AMF Data Leak Could Derail David Baazov Insider Trading Trial
Posted on: May 25, 2018, 12:00h.
Last updated on: May 25, 2018, 10:36h.
Someone at the Autorité des marchés financiers (AMF) has blundered and it’s a mistake that could cost the Quebec securities regulator its case against former Amaya chairman and CEO David Baazov.
The AMF is prosecuting Baazov, two other men, and three companies, for alleged insider trading related to Amaya’s $4.9 billion takeover of PokerStars in 2014, as well as several other Amaya acquisitions. Amaya has since changed its name to the Stars Group, in part to distance itself from the scandal.
But the AMF seems to have dropped some insider information of its own – by mistake. According to a court filing this week, the organization accidentally shared over 300,000 privileged prosecution documents with the defense.
Now, six weeks into the trial, it wants them back,
Constitutional Rights Violation
For a defense team that has repeatedly asked for a stay of proceedings in the case, this is a gift. Baazov’s lawyers are once again entreating the judge to stop the case, accusing the prosecution of an “abusive procedure.”
“The defendants — who are entering week six of a trial which will require at least 12 more weeks before the parties complete their proof — will no longer have access to more than 320,000 documents which had been disclosed to them,” the motion reads. “Denying access to the defendants of such evidence in the middle of an ongoing trial violates their fundamental constitutional rights,” it continues.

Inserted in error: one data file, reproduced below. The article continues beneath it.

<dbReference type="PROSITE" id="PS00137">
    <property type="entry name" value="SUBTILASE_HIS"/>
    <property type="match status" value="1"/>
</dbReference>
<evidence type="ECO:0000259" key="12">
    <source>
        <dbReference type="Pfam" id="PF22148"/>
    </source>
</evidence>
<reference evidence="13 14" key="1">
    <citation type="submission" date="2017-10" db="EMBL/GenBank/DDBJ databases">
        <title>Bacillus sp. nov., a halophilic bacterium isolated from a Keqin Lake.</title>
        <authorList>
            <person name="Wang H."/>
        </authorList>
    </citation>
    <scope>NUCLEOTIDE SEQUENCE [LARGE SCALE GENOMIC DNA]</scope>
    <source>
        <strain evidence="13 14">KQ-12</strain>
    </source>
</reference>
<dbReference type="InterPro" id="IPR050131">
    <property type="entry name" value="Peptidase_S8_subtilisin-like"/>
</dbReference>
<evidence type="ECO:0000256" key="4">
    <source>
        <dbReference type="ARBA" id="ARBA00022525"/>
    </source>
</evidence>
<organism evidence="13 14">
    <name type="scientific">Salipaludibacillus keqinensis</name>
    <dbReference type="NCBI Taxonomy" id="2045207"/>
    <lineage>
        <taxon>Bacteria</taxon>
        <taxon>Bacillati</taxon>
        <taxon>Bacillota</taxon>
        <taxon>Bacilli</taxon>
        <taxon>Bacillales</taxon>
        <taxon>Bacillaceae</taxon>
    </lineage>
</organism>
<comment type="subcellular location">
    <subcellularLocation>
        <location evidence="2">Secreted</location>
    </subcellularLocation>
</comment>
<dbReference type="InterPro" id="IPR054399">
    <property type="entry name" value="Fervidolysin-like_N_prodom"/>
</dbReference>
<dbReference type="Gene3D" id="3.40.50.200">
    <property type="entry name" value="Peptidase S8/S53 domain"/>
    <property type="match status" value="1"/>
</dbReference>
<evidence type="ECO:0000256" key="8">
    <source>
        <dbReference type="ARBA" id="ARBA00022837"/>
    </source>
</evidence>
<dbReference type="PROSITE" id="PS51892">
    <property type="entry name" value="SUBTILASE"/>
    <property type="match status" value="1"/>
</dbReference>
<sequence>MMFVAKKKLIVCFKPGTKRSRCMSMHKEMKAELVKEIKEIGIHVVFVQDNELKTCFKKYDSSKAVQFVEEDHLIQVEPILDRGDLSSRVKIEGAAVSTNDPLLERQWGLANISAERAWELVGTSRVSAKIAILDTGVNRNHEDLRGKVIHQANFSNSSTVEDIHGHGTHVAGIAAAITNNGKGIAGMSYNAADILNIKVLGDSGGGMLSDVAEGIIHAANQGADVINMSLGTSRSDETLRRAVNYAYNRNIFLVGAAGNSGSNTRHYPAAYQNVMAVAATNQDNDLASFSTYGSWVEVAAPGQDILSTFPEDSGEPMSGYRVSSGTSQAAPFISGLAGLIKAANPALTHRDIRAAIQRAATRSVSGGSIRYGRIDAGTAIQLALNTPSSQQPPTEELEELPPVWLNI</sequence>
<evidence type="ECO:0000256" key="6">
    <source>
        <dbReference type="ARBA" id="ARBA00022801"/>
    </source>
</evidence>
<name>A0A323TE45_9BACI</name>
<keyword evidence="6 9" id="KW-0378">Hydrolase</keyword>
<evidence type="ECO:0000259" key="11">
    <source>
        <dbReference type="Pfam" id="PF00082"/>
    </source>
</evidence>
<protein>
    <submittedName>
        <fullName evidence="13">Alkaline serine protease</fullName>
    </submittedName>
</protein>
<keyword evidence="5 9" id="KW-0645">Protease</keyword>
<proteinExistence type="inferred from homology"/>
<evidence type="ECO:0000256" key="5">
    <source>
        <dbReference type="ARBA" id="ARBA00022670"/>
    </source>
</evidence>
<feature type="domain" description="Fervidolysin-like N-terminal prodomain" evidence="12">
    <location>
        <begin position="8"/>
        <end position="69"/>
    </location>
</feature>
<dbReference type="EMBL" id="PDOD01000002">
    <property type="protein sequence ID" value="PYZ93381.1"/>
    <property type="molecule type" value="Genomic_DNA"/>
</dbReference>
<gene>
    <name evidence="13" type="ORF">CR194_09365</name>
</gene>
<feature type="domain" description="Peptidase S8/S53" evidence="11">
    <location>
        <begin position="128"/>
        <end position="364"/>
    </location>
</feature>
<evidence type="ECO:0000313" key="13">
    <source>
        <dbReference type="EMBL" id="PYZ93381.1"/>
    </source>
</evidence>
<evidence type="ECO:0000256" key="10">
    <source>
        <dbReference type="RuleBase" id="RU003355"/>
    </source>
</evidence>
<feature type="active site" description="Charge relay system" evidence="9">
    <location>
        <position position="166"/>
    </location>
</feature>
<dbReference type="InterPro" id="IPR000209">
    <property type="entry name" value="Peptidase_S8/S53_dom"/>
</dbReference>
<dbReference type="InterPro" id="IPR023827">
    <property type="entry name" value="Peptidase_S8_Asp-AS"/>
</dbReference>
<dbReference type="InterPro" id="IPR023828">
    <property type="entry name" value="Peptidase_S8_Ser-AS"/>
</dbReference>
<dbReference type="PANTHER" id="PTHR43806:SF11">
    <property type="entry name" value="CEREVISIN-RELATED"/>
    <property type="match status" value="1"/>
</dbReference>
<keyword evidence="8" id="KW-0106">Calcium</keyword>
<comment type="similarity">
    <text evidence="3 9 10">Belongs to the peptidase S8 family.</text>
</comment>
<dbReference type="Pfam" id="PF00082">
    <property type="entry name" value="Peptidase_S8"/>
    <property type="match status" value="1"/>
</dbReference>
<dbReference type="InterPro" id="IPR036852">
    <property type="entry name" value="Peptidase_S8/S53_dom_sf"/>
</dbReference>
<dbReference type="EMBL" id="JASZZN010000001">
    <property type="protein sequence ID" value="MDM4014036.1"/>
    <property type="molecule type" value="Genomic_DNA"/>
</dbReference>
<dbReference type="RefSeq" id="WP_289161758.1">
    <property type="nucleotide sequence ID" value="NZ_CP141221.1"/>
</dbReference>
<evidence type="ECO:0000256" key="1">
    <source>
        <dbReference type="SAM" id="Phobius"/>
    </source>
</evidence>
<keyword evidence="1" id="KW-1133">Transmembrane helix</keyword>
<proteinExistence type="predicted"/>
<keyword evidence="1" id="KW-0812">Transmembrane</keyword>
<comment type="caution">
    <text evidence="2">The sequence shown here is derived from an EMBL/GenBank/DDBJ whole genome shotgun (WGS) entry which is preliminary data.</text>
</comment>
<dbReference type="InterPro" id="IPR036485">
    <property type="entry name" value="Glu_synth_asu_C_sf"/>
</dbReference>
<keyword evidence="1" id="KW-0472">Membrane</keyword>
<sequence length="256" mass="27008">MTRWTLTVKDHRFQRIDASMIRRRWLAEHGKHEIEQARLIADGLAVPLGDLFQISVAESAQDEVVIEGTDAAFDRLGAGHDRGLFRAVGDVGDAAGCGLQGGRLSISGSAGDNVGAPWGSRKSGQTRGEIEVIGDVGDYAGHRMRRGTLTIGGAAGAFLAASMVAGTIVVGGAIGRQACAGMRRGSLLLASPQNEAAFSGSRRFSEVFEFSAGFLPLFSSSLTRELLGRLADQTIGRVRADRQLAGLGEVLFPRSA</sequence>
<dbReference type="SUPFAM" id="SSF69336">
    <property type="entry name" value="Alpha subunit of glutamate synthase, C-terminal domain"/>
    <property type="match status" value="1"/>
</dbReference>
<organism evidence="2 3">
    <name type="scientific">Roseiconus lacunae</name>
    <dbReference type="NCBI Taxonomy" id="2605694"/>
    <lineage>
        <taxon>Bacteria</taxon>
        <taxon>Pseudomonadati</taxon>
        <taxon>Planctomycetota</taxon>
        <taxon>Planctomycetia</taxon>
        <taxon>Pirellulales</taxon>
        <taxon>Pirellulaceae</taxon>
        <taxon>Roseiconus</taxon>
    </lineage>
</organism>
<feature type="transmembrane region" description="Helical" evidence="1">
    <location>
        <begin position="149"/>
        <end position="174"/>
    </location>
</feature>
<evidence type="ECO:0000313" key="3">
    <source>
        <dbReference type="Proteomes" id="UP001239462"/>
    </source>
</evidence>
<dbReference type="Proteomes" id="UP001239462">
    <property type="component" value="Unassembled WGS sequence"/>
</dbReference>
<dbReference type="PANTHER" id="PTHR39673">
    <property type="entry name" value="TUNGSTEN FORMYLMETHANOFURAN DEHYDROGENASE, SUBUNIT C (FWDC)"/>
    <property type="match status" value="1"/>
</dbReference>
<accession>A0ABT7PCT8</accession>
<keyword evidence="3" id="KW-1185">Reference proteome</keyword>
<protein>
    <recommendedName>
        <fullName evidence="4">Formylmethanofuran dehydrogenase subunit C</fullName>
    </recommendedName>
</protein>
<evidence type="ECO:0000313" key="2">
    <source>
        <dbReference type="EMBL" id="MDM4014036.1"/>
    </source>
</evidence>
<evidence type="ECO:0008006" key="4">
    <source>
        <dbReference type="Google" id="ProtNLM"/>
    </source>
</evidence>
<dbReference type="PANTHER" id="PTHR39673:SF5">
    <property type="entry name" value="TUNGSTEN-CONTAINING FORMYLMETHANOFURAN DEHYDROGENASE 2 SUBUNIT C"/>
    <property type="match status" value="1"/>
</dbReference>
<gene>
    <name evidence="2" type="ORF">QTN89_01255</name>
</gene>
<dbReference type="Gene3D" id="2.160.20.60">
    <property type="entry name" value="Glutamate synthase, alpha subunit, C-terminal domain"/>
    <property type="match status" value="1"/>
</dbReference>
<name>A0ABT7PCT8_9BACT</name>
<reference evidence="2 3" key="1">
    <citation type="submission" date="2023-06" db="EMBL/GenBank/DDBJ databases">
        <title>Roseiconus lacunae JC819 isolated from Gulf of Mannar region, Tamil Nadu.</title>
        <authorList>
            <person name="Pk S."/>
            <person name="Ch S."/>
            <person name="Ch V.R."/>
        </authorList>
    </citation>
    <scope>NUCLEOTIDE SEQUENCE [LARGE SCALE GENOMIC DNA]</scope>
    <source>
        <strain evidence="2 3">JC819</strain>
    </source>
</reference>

“The repeated errors committed by the AMF in matters wholly within its control [lead] to the inevitable conclusion that only a stay of proceedings can put an end to these abusive proceedings,” it concludes.
A stay of proceedings halts the legal process and can often be used as means of derailing a trial indefinitely.
AMF Has Previous
It’s not the first blunder the AMF has made in the Baazov case. According to court filings, when its officers raided Amaya’s Montreal head office in December 2014 to seize email and phone records, they forgot to seize their prime suspect’s cellphone. When they returned, having realized their mistake, they found Baazov had replaced it with a new one.
Baazov was the golden boy of the gaming sector when he engineered the highly leveraged takeover of PokerStars by Amaya, transforming a relatively unknown Canadian online gambling software provider into one of the world’s biggest online gambling companies.
But in March 2016, the AMF filed criminal proceedings against him following a 15-month investigation. He was charged with five counts of insider trading, including “aiding trades while in possession of privileged information, influencing or attempting to influence the market price of the securities of Amaya Inc, and communicating privileged information.”
He pleads not guilty.
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